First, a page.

"Frank Lloyd Wright Textiles: The Taliesin Line, 1955-60" remains on view through Apr. 5, 2020. It reveals how, in 1954, Wright entered into his first commercial venture, designing a line of affordable home products aimed at the average consumer. The designs were based on Wright's architectural designs and inspired by his buildings. The line was named Taliesin, after his homes and studios in Wisconsin and Arizona, and was available only through authorized dealers.
Wright entered into the venture at the urging of his friend Elizabeth Gordon, editor of House Beautiful magazine. To publicize the Taliesin Line of products, the November 1955 issue of House Beautiful was devoted to Wright's work, presenting the entire collection. Ultimately, though, only the textiles, wallpaper, paint and furniture were produced.
The exhibit features an enormous original sample book, one of only 100 copies of "Schumacher's Taliesin Line of Decorative Fabrics and Wallpapers Designed by Frank Lloyd Wright" (1955). The works were a collaboration between Wright, his apprentices and Schumacher, but Wright had final approval. More information here.
Frank Lloyd Wright Foundation 2018-2019 Graphic Design Fellow, Meagan Vanderhill, has been exploring the concept of learning by doing at the Whirling Arrow blog. In this article, she challenges herself to find inspiration in her everyday routine by seeing things through a more creative lens.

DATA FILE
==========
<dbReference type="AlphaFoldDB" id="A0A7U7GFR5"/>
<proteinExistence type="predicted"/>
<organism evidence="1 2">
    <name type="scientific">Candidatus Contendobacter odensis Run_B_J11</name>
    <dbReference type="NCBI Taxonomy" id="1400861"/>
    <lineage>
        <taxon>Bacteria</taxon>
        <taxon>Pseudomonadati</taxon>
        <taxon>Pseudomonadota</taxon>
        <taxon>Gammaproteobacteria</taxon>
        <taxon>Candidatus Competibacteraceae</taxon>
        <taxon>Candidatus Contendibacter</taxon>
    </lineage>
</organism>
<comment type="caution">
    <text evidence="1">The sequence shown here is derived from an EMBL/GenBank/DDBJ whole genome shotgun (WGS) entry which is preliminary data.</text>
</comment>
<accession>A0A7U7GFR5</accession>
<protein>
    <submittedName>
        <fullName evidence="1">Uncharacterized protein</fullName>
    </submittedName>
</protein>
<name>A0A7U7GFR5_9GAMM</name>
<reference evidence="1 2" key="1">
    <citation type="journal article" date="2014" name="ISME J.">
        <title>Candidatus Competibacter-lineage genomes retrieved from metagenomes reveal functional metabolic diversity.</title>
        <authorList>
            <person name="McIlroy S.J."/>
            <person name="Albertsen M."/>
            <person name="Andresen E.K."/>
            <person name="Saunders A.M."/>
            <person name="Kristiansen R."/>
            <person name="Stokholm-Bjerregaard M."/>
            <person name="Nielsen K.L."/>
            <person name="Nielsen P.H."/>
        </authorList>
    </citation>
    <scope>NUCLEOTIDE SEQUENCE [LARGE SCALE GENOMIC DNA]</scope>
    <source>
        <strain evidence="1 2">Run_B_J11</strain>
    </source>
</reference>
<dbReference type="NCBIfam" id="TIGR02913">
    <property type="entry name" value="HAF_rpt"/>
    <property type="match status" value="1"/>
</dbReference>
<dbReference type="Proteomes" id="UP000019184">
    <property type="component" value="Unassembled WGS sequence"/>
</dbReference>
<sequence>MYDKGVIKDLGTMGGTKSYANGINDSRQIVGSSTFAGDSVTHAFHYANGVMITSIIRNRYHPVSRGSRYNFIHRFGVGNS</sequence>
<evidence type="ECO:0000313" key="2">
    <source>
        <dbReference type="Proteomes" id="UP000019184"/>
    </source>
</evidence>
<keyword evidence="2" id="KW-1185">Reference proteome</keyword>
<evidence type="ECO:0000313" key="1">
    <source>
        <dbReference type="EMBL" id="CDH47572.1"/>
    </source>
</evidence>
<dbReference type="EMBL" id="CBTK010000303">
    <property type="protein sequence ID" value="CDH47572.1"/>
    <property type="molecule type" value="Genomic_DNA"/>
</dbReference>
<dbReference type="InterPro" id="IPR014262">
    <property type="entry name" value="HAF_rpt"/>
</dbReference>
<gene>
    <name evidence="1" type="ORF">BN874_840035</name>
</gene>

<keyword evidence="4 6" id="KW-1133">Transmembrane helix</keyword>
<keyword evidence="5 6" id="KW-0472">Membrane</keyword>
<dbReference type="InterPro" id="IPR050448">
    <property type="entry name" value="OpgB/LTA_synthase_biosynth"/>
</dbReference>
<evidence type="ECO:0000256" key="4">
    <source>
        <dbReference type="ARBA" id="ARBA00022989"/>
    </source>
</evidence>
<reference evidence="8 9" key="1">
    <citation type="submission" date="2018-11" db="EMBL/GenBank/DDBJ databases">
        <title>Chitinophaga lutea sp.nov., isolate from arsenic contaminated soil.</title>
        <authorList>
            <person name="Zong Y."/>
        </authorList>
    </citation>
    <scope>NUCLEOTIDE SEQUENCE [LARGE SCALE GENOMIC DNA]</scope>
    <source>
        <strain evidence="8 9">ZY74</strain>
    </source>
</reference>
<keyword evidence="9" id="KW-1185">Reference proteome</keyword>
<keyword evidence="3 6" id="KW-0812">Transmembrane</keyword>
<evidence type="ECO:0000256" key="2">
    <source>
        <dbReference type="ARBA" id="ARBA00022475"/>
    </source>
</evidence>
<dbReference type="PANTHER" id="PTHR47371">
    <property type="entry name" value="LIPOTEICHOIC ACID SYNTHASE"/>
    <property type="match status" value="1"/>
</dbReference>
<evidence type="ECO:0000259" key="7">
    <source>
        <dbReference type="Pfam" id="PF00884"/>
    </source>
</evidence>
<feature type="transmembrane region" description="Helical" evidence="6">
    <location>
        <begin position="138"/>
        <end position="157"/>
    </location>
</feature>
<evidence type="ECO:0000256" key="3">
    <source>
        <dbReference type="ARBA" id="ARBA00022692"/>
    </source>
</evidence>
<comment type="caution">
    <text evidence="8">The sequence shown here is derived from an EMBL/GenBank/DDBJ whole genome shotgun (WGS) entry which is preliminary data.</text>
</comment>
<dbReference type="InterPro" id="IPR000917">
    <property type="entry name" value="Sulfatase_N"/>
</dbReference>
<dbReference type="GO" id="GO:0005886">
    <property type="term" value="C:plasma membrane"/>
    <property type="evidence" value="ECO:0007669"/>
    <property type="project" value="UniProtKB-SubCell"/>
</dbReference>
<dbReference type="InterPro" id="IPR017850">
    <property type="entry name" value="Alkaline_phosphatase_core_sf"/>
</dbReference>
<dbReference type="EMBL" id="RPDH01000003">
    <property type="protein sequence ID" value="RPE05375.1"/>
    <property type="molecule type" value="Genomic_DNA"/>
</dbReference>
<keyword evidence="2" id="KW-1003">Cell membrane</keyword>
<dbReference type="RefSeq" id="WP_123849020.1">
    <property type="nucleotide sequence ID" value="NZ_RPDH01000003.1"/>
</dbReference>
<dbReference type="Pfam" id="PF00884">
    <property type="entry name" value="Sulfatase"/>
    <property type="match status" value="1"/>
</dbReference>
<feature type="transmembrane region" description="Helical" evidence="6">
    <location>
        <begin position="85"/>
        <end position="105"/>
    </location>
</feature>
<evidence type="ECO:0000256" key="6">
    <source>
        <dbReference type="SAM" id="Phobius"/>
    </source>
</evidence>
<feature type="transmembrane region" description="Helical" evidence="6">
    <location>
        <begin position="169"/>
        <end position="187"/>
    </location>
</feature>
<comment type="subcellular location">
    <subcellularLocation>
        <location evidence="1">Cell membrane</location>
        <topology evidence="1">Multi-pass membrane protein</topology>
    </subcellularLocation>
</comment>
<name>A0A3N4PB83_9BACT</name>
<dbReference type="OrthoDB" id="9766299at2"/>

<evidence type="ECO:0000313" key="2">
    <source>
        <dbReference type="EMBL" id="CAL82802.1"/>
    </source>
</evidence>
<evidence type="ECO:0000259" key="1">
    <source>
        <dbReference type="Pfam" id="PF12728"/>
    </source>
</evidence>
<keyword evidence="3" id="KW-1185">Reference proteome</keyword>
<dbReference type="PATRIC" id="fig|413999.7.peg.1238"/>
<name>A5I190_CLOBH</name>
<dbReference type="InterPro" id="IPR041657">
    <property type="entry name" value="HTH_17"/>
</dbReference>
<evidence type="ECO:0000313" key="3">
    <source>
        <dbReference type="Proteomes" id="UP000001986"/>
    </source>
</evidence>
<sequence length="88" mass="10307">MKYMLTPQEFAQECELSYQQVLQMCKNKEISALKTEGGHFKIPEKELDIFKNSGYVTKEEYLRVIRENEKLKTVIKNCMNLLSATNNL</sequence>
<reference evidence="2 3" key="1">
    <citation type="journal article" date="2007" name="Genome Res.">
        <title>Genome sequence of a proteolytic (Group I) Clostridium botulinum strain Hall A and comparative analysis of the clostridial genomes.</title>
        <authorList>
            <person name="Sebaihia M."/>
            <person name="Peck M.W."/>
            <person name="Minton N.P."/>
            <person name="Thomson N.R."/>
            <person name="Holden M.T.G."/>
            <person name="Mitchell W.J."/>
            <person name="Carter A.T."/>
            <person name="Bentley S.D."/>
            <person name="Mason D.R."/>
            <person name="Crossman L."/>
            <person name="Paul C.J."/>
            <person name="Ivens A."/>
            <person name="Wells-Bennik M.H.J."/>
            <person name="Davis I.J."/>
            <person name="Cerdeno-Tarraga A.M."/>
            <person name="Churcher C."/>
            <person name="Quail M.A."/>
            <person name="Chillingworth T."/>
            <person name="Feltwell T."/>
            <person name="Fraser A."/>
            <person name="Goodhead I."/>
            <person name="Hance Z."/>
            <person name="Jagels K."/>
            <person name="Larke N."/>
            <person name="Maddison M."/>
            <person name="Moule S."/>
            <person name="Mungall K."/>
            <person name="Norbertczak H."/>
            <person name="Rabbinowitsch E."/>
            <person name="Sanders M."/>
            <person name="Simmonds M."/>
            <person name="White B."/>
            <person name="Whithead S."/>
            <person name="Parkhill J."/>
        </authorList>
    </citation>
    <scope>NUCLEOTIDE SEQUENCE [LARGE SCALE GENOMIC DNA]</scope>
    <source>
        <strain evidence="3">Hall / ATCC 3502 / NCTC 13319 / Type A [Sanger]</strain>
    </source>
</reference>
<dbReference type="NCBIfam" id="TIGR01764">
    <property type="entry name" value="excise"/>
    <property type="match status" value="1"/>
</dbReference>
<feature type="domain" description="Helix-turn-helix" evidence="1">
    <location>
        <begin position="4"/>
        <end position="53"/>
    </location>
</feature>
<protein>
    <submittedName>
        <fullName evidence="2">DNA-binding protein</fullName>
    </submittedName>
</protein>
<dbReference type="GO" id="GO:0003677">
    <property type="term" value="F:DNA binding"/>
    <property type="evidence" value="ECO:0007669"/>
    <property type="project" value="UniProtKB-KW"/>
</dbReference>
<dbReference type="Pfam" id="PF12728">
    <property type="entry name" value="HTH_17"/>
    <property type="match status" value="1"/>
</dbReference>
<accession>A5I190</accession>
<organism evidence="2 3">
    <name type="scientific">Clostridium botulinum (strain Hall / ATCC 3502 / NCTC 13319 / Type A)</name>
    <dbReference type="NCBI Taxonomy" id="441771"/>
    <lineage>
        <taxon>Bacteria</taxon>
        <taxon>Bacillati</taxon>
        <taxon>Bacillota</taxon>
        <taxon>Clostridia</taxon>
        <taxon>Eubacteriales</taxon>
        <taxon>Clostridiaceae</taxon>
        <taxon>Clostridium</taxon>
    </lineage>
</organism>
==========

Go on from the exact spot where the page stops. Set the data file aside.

"I’m exploring the role of creativity and inspiration in the Taliesin Fellowship. The Fellowship sought to create well-rounded, creative individuals and teach them, not just skills, but a way of living. Frank Lloyd Wright believed that everything was part of the whole. Unity played a huge role in the philosophy of organic architecture and life at Taliesin. The Fellowship taught the inter-relatedness of all things. Learning by doing was essential to this lesson because every opportunity at Taliesin converged in order to teach that creativity, art, design, and organic architecture are influential and applicable in every sphere of life. Taliesin Life, a guidebook created by the Taliesin community that outlines different aspects of Wright’s Fellowship, shares this list of where inspiration can be found at Taliesin."
Read the entire article here.
A Sherman Oaks, California home designed in 1958 for trailblazing “Steamboat Willie” animator Ub Iwerks by architects John Lautner and James Charlton is on the market.
Lautner, the maverick modernist whose designs have appeared on film, did the initial drawings. He then turned the project over to Charlton to finish. Like Lautner, Charlton apprenticed under Frank Lloyd Wright before he arrived in Los Angeles.
Dubbed the Ubbe (Ub) E. and Mildred Iwerks House, the modernist creation sits tucked between gardens and trees with 3,132 square feet of living space. The asking price is $2.279 million. See the photos here.
Frank Lloyd Wright’s connection to Arizona, the location of his winter Home and Studio Taliesin West, runs deep with his architectural influence seen all over the Valley. In this The Whirling Arrow article, PhD student David R. Richardson gives a brief overview of several of Wright’s most notable projects in the "Grand Canyon State," including the now lost Ocatilla Desert Camp and more. Read the entire article here.